Costa Mesa and Newport Beach
lack a sufficient number of good-quality athletic fields.
Several people have said at Costa Mesa Fairview Advisory Committee meetings that we have plenty of ball fields. But if both cities had enough, we wouldn't see all the bickering, adult volunteers spending hours scheduling, youth sports organizations pleading their cases for use permits, youth leagues turning away children, and the ongoing need for maintenance because of overuse.
In 2012, more than 10,000 Costa Mesa resident youths participated in one or more organized athletic programs. These numbers were based on the Group 1-6 rosters that are required to be submitted every season as part of the field-allocation permit process.
Because of poor planning and misappropriated priorities, Costa Mesa controls only 11 utility fields and six baseball fields at five locations. Through the joint-use agreement with the Newport-Mesa Unified School District, there are 32 utility fields and 18 baseball fields.
The fields are not meant for organized sports in many cases; the dimensions make some unplayable for certain sports. With most sporting teams consisting of seven to 15 players, and practice taking place two times per week, the math spells it out: We are at full capacity.
People may argue that some of the 10,000 youths will participate in more than one sport, which is true. That doesn't change the fact that they aren't playing two sports on the same night, at the same time and on the same field.
The field numbers don't recognize daylight and volunteer restrictions. Soccer, as an example, runs a fall season and a modified spring season. By the middle of the fall season, and in the beginning of the spring season, all but seven of those locations become unplayable after 5:15 p.m. because they have no light.
Permits in both cities are granted starting at 4 p.m., and the youth groups rely on hundreds of volunteer coaches to leave work and drive to practice. Many of these volunteers are barely able to make a 5 p.m. practice, let alone one at 4 p.m.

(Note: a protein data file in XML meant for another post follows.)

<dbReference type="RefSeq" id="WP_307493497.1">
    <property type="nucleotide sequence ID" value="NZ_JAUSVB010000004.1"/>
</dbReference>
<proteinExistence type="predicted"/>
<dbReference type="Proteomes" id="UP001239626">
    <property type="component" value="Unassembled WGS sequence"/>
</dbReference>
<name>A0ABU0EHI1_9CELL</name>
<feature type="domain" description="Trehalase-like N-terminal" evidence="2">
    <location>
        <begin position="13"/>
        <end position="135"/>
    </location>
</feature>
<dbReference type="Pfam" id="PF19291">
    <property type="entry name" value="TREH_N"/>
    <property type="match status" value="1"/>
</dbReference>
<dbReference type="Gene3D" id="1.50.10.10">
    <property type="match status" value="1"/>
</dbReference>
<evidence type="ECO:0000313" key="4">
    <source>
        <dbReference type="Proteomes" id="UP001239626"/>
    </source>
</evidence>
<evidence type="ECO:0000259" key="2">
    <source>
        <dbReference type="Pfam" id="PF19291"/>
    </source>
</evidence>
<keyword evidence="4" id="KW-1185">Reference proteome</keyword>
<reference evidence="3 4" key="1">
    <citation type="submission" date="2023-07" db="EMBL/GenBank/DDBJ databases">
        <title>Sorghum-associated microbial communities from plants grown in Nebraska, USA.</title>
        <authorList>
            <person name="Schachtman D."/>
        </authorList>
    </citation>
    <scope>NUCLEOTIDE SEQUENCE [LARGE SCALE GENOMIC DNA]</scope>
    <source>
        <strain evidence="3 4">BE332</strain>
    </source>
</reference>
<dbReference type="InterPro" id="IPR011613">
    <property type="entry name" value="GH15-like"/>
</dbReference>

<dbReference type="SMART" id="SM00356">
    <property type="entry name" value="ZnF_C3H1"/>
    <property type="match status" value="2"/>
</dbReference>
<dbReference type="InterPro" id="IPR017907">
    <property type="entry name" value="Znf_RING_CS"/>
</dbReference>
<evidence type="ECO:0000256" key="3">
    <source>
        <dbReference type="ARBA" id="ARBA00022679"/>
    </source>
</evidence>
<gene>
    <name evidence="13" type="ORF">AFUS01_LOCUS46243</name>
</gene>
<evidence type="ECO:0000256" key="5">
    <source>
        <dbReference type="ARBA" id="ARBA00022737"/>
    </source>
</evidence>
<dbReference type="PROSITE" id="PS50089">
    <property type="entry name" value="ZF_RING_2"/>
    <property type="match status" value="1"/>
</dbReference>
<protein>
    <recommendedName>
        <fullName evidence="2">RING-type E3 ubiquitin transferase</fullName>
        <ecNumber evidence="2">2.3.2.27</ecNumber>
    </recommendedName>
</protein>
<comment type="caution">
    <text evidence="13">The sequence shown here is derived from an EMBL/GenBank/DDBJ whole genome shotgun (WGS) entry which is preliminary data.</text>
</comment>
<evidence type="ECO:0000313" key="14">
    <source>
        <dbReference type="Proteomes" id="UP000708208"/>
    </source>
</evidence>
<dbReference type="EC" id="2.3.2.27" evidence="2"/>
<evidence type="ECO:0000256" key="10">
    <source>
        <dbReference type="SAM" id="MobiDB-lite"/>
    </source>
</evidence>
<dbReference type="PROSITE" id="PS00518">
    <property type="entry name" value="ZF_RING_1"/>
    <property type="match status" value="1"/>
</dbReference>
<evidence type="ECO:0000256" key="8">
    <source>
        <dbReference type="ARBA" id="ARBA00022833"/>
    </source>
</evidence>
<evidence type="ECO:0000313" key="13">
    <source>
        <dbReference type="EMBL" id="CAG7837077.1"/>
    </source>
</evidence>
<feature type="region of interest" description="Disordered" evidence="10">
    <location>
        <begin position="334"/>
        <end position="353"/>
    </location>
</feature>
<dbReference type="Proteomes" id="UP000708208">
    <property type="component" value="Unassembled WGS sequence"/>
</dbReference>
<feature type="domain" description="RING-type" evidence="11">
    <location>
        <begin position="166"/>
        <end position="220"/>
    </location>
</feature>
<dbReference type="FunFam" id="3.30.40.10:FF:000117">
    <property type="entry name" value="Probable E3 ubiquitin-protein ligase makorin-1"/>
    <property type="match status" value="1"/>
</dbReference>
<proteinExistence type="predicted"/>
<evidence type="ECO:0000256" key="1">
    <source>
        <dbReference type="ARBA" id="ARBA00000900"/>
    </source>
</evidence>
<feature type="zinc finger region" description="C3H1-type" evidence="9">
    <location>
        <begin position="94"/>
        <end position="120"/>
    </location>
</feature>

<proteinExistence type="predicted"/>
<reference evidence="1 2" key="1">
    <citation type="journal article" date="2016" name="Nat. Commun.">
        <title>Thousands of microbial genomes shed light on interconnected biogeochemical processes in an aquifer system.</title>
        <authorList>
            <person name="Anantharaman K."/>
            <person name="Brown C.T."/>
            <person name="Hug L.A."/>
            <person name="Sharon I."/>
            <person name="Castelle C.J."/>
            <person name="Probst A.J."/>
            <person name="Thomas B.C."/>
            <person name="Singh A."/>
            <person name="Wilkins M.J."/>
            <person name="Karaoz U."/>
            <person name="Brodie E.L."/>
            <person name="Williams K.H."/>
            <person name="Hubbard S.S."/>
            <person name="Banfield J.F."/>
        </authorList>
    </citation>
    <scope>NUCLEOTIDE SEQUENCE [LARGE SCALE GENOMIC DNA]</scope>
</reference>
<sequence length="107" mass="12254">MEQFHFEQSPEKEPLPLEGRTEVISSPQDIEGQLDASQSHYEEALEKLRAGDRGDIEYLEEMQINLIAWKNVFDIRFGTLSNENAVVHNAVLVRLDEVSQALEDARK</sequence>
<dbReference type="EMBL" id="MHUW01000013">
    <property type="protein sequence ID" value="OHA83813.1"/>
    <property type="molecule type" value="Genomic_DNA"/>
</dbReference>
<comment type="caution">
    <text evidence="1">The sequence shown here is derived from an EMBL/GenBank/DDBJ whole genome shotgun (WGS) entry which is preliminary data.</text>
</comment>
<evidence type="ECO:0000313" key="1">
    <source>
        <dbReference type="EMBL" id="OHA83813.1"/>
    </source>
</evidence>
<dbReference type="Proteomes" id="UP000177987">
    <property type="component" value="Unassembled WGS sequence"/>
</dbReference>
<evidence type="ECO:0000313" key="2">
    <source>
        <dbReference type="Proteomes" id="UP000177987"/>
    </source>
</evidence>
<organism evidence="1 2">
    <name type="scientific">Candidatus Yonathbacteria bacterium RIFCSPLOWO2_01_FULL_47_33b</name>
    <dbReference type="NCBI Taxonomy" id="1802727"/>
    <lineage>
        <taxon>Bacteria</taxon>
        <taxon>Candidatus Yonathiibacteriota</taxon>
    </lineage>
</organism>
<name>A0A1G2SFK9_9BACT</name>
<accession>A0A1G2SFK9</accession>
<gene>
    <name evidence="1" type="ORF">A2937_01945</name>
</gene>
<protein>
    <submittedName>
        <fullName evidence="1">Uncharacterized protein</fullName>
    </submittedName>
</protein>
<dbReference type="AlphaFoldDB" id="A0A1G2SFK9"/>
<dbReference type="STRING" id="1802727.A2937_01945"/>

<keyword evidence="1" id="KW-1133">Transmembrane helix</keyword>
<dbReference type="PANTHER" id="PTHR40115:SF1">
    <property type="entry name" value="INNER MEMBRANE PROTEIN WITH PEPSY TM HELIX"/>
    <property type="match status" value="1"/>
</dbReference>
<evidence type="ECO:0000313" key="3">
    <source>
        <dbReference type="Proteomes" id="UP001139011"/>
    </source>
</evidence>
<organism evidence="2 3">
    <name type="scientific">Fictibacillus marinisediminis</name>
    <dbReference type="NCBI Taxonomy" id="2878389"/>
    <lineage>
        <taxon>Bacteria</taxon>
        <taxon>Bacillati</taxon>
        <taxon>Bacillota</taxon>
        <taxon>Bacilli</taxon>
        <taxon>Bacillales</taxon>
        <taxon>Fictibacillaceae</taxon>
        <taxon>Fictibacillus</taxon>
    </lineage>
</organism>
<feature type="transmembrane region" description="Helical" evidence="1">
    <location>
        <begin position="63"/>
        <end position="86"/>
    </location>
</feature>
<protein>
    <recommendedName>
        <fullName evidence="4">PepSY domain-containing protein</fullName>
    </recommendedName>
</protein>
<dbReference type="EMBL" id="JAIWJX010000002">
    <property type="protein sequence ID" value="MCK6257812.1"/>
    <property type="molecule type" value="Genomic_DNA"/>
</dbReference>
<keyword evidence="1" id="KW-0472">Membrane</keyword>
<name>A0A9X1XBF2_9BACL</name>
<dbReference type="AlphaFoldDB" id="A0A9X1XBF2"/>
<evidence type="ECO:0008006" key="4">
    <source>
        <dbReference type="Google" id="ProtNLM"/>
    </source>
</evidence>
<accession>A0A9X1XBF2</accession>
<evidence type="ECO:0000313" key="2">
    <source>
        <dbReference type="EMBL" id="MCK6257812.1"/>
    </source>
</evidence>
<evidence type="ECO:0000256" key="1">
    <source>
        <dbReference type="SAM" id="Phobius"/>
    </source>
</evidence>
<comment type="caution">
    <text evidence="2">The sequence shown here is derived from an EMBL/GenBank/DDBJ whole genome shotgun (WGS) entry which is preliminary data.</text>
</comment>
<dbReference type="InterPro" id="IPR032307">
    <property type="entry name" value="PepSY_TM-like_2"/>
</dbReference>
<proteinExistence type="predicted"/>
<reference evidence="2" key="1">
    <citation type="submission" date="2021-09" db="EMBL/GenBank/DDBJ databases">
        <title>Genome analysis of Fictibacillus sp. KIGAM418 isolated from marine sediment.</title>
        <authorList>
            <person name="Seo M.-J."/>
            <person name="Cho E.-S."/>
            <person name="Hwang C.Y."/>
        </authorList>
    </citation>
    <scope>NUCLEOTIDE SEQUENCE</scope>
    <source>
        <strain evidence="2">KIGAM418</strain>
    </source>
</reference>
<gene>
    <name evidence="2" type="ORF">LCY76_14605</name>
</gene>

So not only do groups lose their already-limited fields, but they lose volunteers who cannot manage a 4 p.m. practice for one hour, which in turn, leaves leagues no choice but to turn away willing children.
An increase in field lighting would absolutely help ease the limited availability of fields in both communities. I encourage the leaders of both cities and the Newport-Mesa Unified School District to bring lights to some of these fields.
Newport Beach has been active in the pursuit of additional field space, such as the recently approved Sunset Ridge Park. I thank Newport Beach City Council members, Parks, Beaches and Recreation commissioners, and city staff for addressing the lack of active-use parks. And after eight years of actions and California Coastal Commission hearings, we are finally seeing Sunset Ridge Park come to fruition — for the benefit of thousands of youths in West Newport Beach.
Thank you to Costa Mesa City Council members, Parks and Recreation commissioners and city staff for also addressing the lack of active-use parks and creating the Fairview Park Advisory Committee, which is actively pursuing fields that can be lighted and working with school trustees to open and improve NMUSD school sites for athletics, and to Mayor Pro Tem Steve Mensinger for stepping squarely in the spotlight (often taking harsh criticism) to fight for the youths and their families of Costa Mesa.
Thanks to the hundreds of volunteer members from all the youth sports organizations for the countless hours spent managing, coaching, referring and working with cities to provide a safe, fun and enjoyable place to play every season.
BRETT ECKLES is commissioner of AYSO Region 97 and a Costa Mesa resident.